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10 Things, Dec. 18: Space Technology, Magic and Arthur C. Clarke

Sir Arthur C. Clarke sent this video greeting to the Cassini mission team at NASA's Jet Propulsion Laboratory in 2007 as they got their first close look at Saturn's moon Iapetus.

"Any sufficiently advanced technology is indistinguishable from magic."
—Arthur C. Clarke

Sir Arthur Charles Clarke, iconic writer of science fact and fiction, was born on Dec. 16, 1917. A century later, his ideas about space and the future still propel flights of imagination—while many of his predictions have become fact. This week, we look at 10 aspects of real-life space travel that Clarke predicted, popularized or influenced. From instantaneous global communications, to a flyby of Saturn's moon Iapetus, to the detection of a mysterious visitor from beyond the solar system, much of Clarke's imagined space technology has become real-life magic.

1. Eyes in the skies. More than a decade before the launch of Sputnik, Clarke was already writing about the possible uses of artificial satellites. Now satellites are powerful tools for mapping and monitoring Earth's land, air and oceans. For example, NASA operates a fleet of satellites that keep an eye on the Earth and its environment.

2. A global view. You can see the data from NASA's Earth-observing satellites yourself. The Worldview site allows you to interactively browse global satellite imagery—within hours of when it's acquired.

Satellites observe Earth
Click to see the latest data from NASA's Earth-observing satellites.

3. Linking the planet. If a satellite makes one orbit over the equator every 23 hours 56 minutes 4 seconds—the same speed as the Earth's rotation—that spacecraft will appear from the ground to hang motionless in the same spot in the sky. From the satellite's perspective, an entire hemisphere of the Earth is visible all at once, all the time. This is a geostationary orbit, also known also as the Clarke orbit thanks to his early writings on the concept. Networks of satellites operating this way open up possibilities that previous generations could only imagine, such as enabling instant communications across vast distances on Earth. NASA launched its first communications satellite, Echo, in 1960, and geostationary satellites followed later.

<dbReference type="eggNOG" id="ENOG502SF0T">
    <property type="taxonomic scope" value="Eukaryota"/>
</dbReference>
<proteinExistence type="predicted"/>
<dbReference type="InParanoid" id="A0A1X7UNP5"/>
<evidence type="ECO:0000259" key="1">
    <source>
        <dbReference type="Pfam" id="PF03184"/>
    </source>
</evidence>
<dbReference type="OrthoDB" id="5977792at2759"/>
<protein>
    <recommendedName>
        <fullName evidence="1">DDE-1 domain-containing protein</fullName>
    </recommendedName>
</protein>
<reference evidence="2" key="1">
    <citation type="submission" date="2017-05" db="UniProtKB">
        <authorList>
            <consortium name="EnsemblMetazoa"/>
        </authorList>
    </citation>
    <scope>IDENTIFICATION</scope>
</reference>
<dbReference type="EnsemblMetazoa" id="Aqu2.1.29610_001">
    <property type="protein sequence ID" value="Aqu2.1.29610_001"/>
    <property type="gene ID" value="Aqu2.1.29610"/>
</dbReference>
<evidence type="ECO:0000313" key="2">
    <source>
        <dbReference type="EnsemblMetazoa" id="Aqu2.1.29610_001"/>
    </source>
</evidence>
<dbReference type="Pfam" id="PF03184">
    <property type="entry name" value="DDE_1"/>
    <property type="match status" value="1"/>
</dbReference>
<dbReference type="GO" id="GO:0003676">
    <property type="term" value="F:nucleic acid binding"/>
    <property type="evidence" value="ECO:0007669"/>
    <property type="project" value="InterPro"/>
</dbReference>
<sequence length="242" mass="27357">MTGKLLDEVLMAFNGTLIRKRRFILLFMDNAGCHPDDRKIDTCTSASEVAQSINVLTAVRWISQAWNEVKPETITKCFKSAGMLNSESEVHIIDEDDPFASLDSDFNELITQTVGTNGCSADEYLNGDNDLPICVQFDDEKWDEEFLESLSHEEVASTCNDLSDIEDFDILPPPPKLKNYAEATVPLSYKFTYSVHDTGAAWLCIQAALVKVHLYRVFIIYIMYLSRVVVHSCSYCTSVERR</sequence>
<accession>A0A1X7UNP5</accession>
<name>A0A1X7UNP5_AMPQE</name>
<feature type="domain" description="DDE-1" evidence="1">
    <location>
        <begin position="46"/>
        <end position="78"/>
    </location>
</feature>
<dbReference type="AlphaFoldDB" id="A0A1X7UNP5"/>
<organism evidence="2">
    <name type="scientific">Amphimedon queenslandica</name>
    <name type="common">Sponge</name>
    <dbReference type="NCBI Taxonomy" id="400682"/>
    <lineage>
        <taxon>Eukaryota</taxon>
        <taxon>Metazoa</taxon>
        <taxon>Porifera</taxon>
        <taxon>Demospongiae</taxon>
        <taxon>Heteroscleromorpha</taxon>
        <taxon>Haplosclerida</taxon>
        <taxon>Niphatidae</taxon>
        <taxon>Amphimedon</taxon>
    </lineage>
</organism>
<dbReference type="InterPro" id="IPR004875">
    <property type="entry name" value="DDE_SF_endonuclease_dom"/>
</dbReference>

4. On the lookout. Clarke's 1973 novel Rendezvous with Rama imagined a future organization called Spaceguard, which monitored threats from objects such as asteroids that could collide with the Earth. NASA and other organizations study and track Near Earth Objects, including those that could potentially impact the Earth. In the past, these efforts have sometimes informally been referred to as "Spaceguard" in homage to the novel. Today, keep up with the latest discoveries at Asteroid Watch.

5. A visitor from beyond. Rendezvous with Rama tells the story of an immense, cylindrical spacecraft that arrives from another star system. There were many references to the book this year when NASA discovered the first known interstellar object to enter the solar system. The asteroid, named 'Oumuamua by its discoverers, is about a quarter mile (400 meters) long and highly elongated perhaps 10 times as long as it is wide. There is no indication 'Oumuamua is anything but a natural object, but people around the world enjoyed comparing it to Rama.